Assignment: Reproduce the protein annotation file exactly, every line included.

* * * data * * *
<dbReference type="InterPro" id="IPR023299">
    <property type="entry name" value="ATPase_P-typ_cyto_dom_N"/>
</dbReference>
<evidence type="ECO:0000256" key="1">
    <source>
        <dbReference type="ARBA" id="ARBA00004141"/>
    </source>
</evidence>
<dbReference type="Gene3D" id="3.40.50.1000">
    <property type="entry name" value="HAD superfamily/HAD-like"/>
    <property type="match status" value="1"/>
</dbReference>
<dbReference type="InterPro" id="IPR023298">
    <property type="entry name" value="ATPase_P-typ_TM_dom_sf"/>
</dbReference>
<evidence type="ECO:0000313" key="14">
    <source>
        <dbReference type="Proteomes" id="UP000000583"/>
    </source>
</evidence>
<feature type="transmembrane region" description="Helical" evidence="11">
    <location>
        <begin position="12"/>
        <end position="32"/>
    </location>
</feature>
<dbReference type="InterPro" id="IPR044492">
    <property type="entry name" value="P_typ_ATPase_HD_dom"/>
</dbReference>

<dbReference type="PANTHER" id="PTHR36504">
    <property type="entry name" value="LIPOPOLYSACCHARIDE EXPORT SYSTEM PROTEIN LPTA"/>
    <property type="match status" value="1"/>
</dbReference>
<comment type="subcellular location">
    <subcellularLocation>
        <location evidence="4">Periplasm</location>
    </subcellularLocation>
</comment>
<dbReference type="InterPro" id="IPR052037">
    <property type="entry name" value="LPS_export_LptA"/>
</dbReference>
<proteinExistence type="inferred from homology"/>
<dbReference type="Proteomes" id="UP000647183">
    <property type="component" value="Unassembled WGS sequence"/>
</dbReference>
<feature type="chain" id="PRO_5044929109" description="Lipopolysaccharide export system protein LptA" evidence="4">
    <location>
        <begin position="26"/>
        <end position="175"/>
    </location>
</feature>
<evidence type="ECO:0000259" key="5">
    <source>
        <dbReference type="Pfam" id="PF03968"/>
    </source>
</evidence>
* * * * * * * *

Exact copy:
<dbReference type="InterPro" id="IPR023299">
    <property type="entry name" value="ATPase_P-typ_cyto_dom_N"/>
</dbReference>
<evidence type="ECO:0000256" key="1">
    <source>
        <dbReference type="ARBA" id="ARBA00004141"/>
    </source>
</evidence>
<dbReference type="Gene3D" id="3.40.50.1000">
    <property type="entry name" value="HAD superfamily/HAD-like"/>
    <property type="match status" value="1"/>
</dbReference>
<dbReference type="InterPro" id="IPR023298">
    <property type="entry name" value="ATPase_P-typ_TM_dom_sf"/>
</dbReference>
<evidence type="ECO:0000313" key="14">
    <source>
        <dbReference type="Proteomes" id="UP000000583"/>
    </source>
</evidence>
<feature type="transmembrane region" description="Helical" evidence="11">
    <location>
        <begin position="12"/>
        <end position="32"/>
    </location>
</feature>
<dbReference type="InterPro" id="IPR044492">
    <property type="entry name" value="P_typ_ATPase_HD_dom"/>
</dbReference>

<dbReference type="PANTHER" id="PTHR36504">
    <property type="entry name" value="LIPOPOLYSACCHARIDE EXPORT SYSTEM PROTEIN LPTA"/>
    <property type="match status" value="1"/>
</dbReference>
<comment type="subcellular location">
    <subcellularLocation>
        <location evidence="4">Periplasm</location>
    </subcellularLocation>
</comment>
<dbReference type="InterPro" id="IPR052037">
    <property type="entry name" value="LPS_export_LptA"/>
</dbReference>
<proteinExistence type="inferred from homology"/>
<dbReference type="Proteomes" id="UP000647183">
    <property type="component" value="Unassembled WGS sequence"/>
</dbReference>
<feature type="chain" id="PRO_5044929109" description="Lipopolysaccharide export system protein LptA" evidence="4">
    <location>
        <begin position="26"/>
        <end position="175"/>
    </location>
</feature>
<evidence type="ECO:0000259" key="5">
    <source>
        <dbReference type="Pfam" id="PF03968"/>
    </source>
</evidence>